Let's get beyond name-calling

The latest decision on gay couples is encouraging - unity, not divisiveness is what's needed.

gay pride rally 298.88 (photo credit: Channel 2)
gay pride rally 298.88
(photo credit: Channel 2)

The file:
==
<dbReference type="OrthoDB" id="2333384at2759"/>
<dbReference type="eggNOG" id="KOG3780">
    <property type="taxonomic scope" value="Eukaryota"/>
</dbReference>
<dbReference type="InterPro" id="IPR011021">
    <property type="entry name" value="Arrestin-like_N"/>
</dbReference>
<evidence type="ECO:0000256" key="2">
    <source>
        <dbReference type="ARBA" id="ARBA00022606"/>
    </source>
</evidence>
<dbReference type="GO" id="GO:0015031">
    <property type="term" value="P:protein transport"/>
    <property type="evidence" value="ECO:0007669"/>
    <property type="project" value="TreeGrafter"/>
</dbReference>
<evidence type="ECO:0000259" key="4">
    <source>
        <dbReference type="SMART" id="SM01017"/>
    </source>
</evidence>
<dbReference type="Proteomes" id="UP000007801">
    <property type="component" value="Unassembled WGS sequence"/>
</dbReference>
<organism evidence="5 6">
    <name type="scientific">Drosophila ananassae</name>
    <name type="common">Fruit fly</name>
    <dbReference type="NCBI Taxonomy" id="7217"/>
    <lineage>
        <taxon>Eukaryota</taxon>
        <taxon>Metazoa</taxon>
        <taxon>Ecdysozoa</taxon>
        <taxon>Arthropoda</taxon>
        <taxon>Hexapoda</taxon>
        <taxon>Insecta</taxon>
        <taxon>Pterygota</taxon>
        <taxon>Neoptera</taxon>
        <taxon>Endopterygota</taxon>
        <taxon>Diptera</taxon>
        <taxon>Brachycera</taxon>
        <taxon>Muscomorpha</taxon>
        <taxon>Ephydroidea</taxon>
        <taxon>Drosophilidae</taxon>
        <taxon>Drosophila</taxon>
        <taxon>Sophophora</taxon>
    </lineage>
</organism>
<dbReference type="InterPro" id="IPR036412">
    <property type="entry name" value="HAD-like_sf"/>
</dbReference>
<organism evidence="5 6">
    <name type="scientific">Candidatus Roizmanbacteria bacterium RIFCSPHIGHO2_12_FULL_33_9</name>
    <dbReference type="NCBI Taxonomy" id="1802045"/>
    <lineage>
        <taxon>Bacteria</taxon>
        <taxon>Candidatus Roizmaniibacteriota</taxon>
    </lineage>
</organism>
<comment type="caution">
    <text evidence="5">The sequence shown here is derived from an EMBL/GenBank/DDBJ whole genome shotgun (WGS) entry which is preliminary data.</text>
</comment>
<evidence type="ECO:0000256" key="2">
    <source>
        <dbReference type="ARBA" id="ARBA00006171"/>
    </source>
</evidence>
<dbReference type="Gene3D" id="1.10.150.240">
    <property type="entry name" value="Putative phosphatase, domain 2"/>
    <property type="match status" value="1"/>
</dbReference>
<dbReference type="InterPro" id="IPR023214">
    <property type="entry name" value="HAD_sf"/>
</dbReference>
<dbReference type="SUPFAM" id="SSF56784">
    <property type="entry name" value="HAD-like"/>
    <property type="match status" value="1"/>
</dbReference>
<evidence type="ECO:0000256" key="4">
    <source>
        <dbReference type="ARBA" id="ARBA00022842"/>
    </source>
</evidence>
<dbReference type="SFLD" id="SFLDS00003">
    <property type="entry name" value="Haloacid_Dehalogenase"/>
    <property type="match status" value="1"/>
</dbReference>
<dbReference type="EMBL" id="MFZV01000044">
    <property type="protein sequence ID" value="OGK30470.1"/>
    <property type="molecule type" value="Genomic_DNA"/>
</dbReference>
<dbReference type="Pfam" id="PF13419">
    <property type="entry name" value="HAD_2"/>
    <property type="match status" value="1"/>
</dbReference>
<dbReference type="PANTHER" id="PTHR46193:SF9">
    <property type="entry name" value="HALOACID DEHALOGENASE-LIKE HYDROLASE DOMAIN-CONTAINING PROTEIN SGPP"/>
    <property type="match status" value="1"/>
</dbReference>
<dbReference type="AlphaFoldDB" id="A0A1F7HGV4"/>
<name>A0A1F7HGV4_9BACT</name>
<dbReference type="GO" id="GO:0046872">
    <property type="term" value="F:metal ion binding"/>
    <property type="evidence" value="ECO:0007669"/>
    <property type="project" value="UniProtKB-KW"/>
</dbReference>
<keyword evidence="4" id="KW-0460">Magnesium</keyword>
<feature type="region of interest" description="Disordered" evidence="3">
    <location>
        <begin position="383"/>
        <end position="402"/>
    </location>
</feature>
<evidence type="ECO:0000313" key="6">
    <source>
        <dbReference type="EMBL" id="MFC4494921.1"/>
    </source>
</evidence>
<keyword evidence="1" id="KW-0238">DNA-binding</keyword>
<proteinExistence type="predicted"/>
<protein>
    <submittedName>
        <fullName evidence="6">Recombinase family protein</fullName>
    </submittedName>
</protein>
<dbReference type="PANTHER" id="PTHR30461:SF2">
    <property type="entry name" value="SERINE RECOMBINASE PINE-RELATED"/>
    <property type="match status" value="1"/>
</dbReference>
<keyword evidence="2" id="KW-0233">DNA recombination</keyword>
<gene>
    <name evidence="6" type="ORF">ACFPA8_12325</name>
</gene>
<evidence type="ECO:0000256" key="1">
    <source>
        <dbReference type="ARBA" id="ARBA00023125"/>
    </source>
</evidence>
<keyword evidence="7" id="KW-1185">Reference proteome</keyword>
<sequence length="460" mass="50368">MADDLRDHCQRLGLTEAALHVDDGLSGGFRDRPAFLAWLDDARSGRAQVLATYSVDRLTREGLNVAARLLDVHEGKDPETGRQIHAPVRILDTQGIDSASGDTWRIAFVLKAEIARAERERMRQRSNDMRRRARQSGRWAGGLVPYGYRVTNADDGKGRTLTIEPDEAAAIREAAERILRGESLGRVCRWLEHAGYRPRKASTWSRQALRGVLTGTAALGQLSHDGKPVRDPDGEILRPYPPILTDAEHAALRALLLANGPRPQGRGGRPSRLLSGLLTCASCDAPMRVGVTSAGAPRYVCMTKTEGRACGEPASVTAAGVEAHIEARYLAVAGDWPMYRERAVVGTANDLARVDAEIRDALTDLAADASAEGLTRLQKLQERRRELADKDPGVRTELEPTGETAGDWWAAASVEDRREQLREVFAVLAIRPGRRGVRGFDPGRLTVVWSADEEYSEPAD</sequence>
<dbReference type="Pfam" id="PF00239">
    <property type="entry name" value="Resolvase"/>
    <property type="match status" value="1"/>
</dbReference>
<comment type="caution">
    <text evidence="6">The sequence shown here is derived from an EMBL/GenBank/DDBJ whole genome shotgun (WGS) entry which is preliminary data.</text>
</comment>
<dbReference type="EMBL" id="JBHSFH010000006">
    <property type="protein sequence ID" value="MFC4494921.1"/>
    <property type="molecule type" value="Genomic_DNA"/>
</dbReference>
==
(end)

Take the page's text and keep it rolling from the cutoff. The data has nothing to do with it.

Finally the rainbow flag is being proudly raised in Israel. Tuesday's decision by the High Court of Justice which orders the Ministry of Interior to register same-sex couples legally married abroad as couples should now lead the way for civil union. It's a concept which exists in Canada, Britain and elsewhere. MK Moshe Gafni (United Torah Judaism) take note. You and many other religious people neglect to realize that many gay couples are practicing Jews and you take the moral high ground on how Jewish gays should live their lives. Looking back over the past few weeks, I couldn't help but notice that religious fanatics - not gays - were setting fires and rioting to get what they want. Get the hint - the rest of Israel (and the Jewish world) supports freedom of choice. It's about time you respected others' ability to choose just as you expect the rest of Israel to respect your neighborhoods - through moderate dress, for instance, as we're reminded every time one enters a haredi neighborhood. This is the message that must get through: Jews need to compromise and get on, or else we leave ourselves looking like fools. It can no longer be the Orthodox versus the secular. Today, it has to be simply the Jewish people - with differences but united. We live in the only Jewish state, the only place where we are the majority. It is time we move on from inexcusable, bigoted behavior and accept our differences. I SPENT numerous weekends in Tel Aviv and it was amazing. I saw Orthodox Jews going about their Shabbat lifestyles while secular Jews went about theirs - relaxing by the beach, in a restaurant or caf . That kind of coexistence is the perfect template for the rest of Israel. Obviously, there has to be sensitivity - about Shabbat traffic and so on - to the special needs and sensibilities of the haredim. But when you force respect of your beliefs, you belittle yourself - religious folk would have gained an awful lot more respect (not to mention affection) would they not coerce their standards on neighboring communities. As a Jew, I have lived in the Diaspora and I am currently a resident of Jerusalem. I have come here to see what I can make of life in Israel. I am disgusted when I see some religious Jews looking down at their fellow Jews, making a fuss over where one sits in order not to sit next to a man, or a woman. I understand the reasoning but I don't like the manner in which it is often done. BUT I adore the attitudes of other religious and secular Jews who talk on the bus like there's no tomorrow, and offer their helping hand to mothers with heavy strollers, or hold a baby while mother pays the driver or pays for mother and child while they sit comfortably. I love the way I can talk to anyone without fear of abuse. I love the diversity of languages and the diverse ideas of people. This is the Israel the world should see. This Israel is one that steals the title off Thailand as "the land of smiles" - this is our future and it lies in new ideas and the next generation of Israel. We need to start embracing that new Israel now. I come from a family that is diverse - from secular to haredi. We extend from Breslov Hassidim to modern Orthodox to Reform. Organized religion has to be in touch with the people. The Orthodox community would do well to follow in the footsteps of those of its leaders who want to open doors, not slam them shut. Judaism is our religion, it belongs to all of us. Everything is discussed. When have you met a Jew without three opinions? At the end of the day, Jews need to support one another - so why not make that sooner rather than later? The writer, from Birmingham, England is a Jerusalem Post intern.